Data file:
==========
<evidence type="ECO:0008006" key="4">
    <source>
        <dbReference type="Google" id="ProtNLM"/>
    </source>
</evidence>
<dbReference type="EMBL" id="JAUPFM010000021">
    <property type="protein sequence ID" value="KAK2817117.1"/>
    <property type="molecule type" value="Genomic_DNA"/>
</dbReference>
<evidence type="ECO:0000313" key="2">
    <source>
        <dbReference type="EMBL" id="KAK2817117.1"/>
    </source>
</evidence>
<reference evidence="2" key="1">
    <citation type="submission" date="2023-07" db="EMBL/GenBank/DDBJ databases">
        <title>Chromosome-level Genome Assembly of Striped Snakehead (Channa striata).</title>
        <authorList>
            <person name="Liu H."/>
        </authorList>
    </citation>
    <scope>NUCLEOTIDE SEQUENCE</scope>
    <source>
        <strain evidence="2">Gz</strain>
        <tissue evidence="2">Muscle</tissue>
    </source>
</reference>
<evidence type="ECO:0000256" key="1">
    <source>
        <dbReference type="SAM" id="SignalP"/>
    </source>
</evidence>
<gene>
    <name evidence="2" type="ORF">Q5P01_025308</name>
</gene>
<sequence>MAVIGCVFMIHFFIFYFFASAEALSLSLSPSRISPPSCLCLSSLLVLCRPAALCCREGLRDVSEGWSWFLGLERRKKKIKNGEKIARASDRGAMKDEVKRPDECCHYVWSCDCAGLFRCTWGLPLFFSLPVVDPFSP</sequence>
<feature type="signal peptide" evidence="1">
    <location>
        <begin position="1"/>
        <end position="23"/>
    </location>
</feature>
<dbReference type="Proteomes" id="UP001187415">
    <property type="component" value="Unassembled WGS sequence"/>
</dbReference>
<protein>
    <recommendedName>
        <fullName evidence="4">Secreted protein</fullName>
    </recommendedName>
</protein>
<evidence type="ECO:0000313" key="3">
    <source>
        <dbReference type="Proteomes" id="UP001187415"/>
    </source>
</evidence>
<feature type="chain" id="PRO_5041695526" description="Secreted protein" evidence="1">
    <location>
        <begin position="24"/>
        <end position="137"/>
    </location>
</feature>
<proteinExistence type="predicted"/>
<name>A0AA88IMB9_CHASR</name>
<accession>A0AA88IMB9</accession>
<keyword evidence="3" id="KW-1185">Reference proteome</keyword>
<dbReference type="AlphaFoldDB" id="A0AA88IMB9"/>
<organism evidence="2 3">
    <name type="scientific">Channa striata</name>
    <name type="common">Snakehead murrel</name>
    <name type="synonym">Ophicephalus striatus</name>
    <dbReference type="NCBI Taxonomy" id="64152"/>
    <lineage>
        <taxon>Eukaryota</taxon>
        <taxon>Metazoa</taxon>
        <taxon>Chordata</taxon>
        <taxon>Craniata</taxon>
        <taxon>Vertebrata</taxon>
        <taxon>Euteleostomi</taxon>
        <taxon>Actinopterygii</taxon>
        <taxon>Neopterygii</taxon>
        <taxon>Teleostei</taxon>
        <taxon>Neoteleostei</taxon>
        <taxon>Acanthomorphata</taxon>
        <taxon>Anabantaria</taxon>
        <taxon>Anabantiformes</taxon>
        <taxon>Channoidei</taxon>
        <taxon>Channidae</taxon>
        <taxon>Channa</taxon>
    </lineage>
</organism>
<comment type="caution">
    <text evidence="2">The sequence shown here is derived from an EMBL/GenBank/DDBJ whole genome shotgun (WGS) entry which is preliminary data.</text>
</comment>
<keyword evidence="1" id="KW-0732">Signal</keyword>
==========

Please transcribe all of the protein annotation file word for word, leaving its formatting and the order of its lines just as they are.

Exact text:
<evidence type="ECO:0008006" key="4">
    <source>
        <dbReference type="Google" id="ProtNLM"/>
    </source>
</evidence>
<dbReference type="EMBL" id="JAUPFM010000021">
    <property type="protein sequence ID" value="KAK2817117.1"/>
    <property type="molecule type" value="Genomic_DNA"/>
</dbReference>
<evidence type="ECO:0000313" key="2">
    <source>
        <dbReference type="EMBL" id="KAK2817117.1"/>
    </source>
</evidence>
<reference evidence="2" key="1">
    <citation type="submission" date="2023-07" db="EMBL/GenBank/DDBJ databases">
        <title>Chromosome-level Genome Assembly of Striped Snakehead (Channa striata).</title>
        <authorList>
            <person name="Liu H."/>
        </authorList>
    </citation>
    <scope>NUCLEOTIDE SEQUENCE</scope>
    <source>
        <strain evidence="2">Gz</strain>
        <tissue evidence="2">Muscle</tissue>
    </source>
</reference>
<evidence type="ECO:0000256" key="1">
    <source>
        <dbReference type="SAM" id="SignalP"/>
    </source>
</evidence>
<gene>
    <name evidence="2" type="ORF">Q5P01_025308</name>
</gene>
<sequence>MAVIGCVFMIHFFIFYFFASAEALSLSLSPSRISPPSCLCLSSLLVLCRPAALCCREGLRDVSEGWSWFLGLERRKKKIKNGEKIARASDRGAMKDEVKRPDECCHYVWSCDCAGLFRCTWGLPLFFSLPVVDPFSP</sequence>
<feature type="signal peptide" evidence="1">
    <location>
        <begin position="1"/>
        <end position="23"/>
    </location>
</feature>
<dbReference type="Proteomes" id="UP001187415">
    <property type="component" value="Unassembled WGS sequence"/>
</dbReference>
<protein>
    <recommendedName>
        <fullName evidence="4">Secreted protein</fullName>
    </recommendedName>
</protein>
<evidence type="ECO:0000313" key="3">
    <source>
        <dbReference type="Proteomes" id="UP001187415"/>
    </source>
</evidence>
<feature type="chain" id="PRO_5041695526" description="Secreted protein" evidence="1">
    <location>
        <begin position="24"/>
        <end position="137"/>
    </location>
</feature>
<proteinExistence type="predicted"/>
<name>A0AA88IMB9_CHASR</name>
<accession>A0AA88IMB9</accession>
<keyword evidence="3" id="KW-1185">Reference proteome</keyword>
<dbReference type="AlphaFoldDB" id="A0AA88IMB9"/>
<organism evidence="2 3">
    <name type="scientific">Channa striata</name>
    <name type="common">Snakehead murrel</name>
    <name type="synonym">Ophicephalus striatus</name>
    <dbReference type="NCBI Taxonomy" id="64152"/>
    <lineage>
        <taxon>Eukaryota</taxon>
        <taxon>Metazoa</taxon>
        <taxon>Chordata</taxon>
        <taxon>Craniata</taxon>
        <taxon>Vertebrata</taxon>
        <taxon>Euteleostomi</taxon>
        <taxon>Actinopterygii</taxon>
        <taxon>Neopterygii</taxon>
        <taxon>Teleostei</taxon>
        <taxon>Neoteleostei</taxon>
        <taxon>Acanthomorphata</taxon>
        <taxon>Anabantaria</taxon>
        <taxon>Anabantiformes</taxon>
        <taxon>Channoidei</taxon>
        <taxon>Channidae</taxon>
        <taxon>Channa</taxon>
    </lineage>
</organism>
<comment type="caution">
    <text evidence="2">The sequence shown here is derived from an EMBL/GenBank/DDBJ whole genome shotgun (WGS) entry which is preliminary data.</text>
</comment>
<keyword evidence="1" id="KW-0732">Signal</keyword>